The Notebook: Neil Bennett on how the Treasury made the BBC look very slow indeed
Writing a column on the morning of Budget Day is always a thankless task. By the time you read this, most of you will know what is set to come out of that red box, while I can only speculate.
That said, it’s nice to see that Jeremy Hunt is now following in his predecessors’ footsteps by leaving a trail of news breadcrumbs in the run-up to his announcement, just to set the tone. The biggest one at the time of writing is the suggestion that he is going to raise the lifetime cap on pension saving. This will no doubt annoy George Osborne, who spent years cutting it with evident enthusiasm.
This is said to be intended to persuade the 50-somethings who have taken early retirement to return to work, especially doctors. If so, it may be a case of wrong diagnosis, wrong cure. I believe that the main reason people have taken early retirement in the past few years is rather more closely related to the pension freedoms that were announced by Osborne a decade ago, rather than the restrictions on savings. While few people will have blown their pot on a Lamborghini, as the pensions minister speculated at that time, they might certainly have grabbed it to fund an early exit from the workplace.
A financial adviser once told me that there were two universal truths in his job – clients always over-estimate the returns they will make on their savings and underestimate their life expectancy. As a result, they risk chronic financial hardship late in their retirement when their financial needs are greatest (for social care etc) and their opportunities to work again are minimal.
An effective way of dealing with this would be to reintroduce some structure into pension planning, ensuring that a proportion of a pension pot was only available after the age of 70 or 75 perhaps. And that is what the increased cap could be reserved for. In the shorter term why not offer National Insurance relief to people who have paid NICs for 30 years or more and therefore already qualify for a full state pension? If we really are becoming a nation of silver-haired idlers, then the Chancellor needs to dream up some rather more immediate incentives than this one.
Quicker than Auntie?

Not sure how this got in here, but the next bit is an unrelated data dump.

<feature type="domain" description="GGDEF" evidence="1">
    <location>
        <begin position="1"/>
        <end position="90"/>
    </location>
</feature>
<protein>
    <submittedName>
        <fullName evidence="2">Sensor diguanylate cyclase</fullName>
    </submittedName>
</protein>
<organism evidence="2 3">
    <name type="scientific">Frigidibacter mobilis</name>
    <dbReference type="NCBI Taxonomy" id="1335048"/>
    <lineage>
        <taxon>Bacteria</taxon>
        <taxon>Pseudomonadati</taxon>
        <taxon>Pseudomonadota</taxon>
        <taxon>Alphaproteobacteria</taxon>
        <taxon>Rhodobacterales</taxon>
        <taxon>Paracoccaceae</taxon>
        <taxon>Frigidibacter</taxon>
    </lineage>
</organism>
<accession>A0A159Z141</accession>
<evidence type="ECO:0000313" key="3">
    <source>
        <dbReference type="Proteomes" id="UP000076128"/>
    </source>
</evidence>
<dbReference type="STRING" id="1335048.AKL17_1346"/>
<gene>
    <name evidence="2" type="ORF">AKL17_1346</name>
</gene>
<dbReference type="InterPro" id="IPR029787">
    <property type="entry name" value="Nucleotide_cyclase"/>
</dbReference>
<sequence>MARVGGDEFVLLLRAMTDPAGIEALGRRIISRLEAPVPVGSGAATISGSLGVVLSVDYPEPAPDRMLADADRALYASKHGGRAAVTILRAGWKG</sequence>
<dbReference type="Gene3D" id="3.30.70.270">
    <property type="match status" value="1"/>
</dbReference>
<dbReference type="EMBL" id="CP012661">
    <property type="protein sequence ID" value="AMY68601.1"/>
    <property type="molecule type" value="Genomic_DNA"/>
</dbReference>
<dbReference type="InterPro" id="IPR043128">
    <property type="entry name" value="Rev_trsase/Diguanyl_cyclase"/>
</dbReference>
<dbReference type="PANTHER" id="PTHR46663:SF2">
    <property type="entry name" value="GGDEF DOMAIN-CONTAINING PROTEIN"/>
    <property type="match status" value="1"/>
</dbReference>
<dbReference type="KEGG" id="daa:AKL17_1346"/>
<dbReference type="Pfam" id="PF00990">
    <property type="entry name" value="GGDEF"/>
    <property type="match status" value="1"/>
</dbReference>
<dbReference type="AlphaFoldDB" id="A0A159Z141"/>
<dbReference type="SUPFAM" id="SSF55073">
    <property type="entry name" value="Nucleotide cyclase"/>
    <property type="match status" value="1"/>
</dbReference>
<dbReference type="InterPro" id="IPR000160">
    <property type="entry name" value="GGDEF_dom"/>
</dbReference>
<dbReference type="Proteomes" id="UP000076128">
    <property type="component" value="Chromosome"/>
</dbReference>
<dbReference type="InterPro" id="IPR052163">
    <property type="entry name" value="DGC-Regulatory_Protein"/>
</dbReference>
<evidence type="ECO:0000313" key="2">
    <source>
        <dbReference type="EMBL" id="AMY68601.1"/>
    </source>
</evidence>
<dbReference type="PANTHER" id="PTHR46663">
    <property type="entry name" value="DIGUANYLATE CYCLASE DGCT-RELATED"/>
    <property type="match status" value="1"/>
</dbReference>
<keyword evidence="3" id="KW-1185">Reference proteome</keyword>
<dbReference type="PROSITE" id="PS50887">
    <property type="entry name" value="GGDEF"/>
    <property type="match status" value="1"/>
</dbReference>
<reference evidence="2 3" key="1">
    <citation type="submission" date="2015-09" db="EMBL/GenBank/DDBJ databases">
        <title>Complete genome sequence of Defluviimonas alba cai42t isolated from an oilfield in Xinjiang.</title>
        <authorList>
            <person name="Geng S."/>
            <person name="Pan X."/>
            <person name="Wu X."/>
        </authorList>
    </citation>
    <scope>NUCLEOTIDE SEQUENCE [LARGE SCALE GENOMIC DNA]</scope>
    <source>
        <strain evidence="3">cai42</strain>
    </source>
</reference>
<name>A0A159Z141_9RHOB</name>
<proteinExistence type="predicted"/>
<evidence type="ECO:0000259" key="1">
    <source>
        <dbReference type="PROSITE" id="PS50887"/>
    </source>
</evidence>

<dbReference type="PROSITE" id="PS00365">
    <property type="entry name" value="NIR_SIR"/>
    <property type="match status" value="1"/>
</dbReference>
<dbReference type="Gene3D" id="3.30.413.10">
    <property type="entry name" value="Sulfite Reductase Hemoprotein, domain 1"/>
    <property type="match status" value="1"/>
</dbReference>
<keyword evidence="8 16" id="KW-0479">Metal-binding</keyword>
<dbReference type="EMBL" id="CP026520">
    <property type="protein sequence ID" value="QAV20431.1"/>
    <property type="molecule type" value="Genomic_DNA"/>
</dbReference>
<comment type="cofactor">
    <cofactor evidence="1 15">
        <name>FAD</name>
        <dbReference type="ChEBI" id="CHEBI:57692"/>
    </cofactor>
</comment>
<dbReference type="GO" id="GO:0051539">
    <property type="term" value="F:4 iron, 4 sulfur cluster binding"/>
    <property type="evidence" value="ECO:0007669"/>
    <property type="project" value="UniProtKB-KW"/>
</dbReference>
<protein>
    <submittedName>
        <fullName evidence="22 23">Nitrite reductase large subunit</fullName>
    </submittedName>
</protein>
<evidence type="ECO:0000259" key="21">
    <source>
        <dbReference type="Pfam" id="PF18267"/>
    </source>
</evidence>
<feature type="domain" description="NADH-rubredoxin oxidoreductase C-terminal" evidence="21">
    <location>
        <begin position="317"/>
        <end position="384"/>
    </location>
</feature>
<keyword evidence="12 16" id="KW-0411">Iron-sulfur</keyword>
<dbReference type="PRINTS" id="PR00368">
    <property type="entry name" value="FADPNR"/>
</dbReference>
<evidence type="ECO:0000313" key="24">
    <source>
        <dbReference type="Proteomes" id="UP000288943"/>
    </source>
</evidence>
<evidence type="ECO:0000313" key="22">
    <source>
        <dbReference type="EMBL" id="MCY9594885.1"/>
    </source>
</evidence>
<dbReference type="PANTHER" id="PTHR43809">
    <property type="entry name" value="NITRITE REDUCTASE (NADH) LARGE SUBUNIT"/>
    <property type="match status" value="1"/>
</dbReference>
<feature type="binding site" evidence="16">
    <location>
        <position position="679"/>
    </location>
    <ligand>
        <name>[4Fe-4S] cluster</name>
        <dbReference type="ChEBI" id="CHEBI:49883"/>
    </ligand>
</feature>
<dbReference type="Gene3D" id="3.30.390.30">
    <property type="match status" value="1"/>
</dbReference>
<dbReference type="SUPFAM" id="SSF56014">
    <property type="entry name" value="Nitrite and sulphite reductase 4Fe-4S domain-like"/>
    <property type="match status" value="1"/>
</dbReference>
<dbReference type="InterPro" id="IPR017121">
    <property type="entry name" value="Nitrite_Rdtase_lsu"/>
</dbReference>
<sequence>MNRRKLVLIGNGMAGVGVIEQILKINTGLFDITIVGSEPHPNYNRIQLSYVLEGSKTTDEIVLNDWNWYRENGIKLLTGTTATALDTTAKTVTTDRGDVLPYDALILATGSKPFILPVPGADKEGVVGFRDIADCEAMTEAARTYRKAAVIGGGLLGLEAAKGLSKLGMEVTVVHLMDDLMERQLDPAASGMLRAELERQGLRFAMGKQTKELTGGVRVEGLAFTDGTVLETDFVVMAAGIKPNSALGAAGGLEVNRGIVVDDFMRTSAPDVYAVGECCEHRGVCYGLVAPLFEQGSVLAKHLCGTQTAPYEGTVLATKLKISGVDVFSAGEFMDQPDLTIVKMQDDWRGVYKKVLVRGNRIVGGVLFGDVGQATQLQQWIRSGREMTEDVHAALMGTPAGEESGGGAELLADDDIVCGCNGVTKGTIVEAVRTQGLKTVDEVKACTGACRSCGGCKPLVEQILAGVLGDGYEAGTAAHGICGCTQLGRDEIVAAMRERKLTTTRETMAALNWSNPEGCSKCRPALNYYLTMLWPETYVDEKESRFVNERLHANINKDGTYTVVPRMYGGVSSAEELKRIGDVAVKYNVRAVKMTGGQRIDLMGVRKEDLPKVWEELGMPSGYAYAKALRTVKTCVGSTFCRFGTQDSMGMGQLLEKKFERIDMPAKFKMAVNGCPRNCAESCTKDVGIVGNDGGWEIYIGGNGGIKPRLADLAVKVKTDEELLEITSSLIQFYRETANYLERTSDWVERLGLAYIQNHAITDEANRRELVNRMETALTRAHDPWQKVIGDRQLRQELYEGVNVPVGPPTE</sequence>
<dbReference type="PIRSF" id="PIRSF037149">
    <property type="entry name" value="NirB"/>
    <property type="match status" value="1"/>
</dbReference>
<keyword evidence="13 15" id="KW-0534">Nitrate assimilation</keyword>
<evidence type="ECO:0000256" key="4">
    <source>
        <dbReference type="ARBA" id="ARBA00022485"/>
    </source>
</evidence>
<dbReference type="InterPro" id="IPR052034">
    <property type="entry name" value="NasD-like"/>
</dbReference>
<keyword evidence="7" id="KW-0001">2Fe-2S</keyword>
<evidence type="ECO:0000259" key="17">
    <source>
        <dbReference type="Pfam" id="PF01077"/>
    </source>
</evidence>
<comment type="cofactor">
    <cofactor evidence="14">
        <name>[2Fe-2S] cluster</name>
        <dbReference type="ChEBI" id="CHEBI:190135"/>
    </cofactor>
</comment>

That said, I was impressed by the speed the Government reacted to the Silicon Valley Bank failure this weekend and managed to secure a market solution within 48 hours. I doubt Rishi Sunak’s predecessors would have moved so effectively and decisively – then again if there is one thing he knows about, it is banking.
In the West End, things weren’t so impressive. What does it say about the BBC that it took longer for them to clear up the Gary Lineker mess than the government took to resolve the largest bank failure for 15 years?
The aftershocks from the SVB failure, however well handled by the powers that be, will do nothing to restore confidence to the financial markets. In the Square Mile deal volumes, and especially IPO volumes, are lower than ever. Most firms are holding on, waiting for the upturn to come and the creak of tightening belts can be heard from Cheapside to Canada Square. One old hand said he had hoped things would pick up in H2 this year. Now he is looking out to H1 2024 for any real action. Ever the optimistic I will remain on green shoots watch and report back when I see one.
Can I quote you on that?
Irish visitors can afford it with their strong currency. Yours for £20.William Woodham, Fitzdares CEO, is unapologetic about the price of his ‘special’ Guinness at this week’s Cheltenham Festival. It combines the black stuff with the sparkling stuff.
A fine excuse for a trip to the seaside….
This week I would like to recommend you go to see a rather wonderful new exhibition called Reflections of the Silk Road in the Brighton Royal Pavilion on the 21st and 22nd March (10am-5pm). This will display a unique collection of handmade porcelain produced from a small studio in Sussex that captures the full richness of the artistic tradition of the Silk Road, from Persia to China. The centrepiece will be the Coronation Bowls – seven vases that are inscribed with a 360-year-old poem celebrating the Coronation of Charles II, that has come to light just before the Coronation of Charles III. I would like to see you all there, not only because it will be a very special affair, but also because the artist, Carole Bennett, happens to be my wife. All proceeds are being donated to Depaul International and their work to alleviate homelessness.
Neil Bennett is global co-chief executive of advisory and communications firm H/Advisors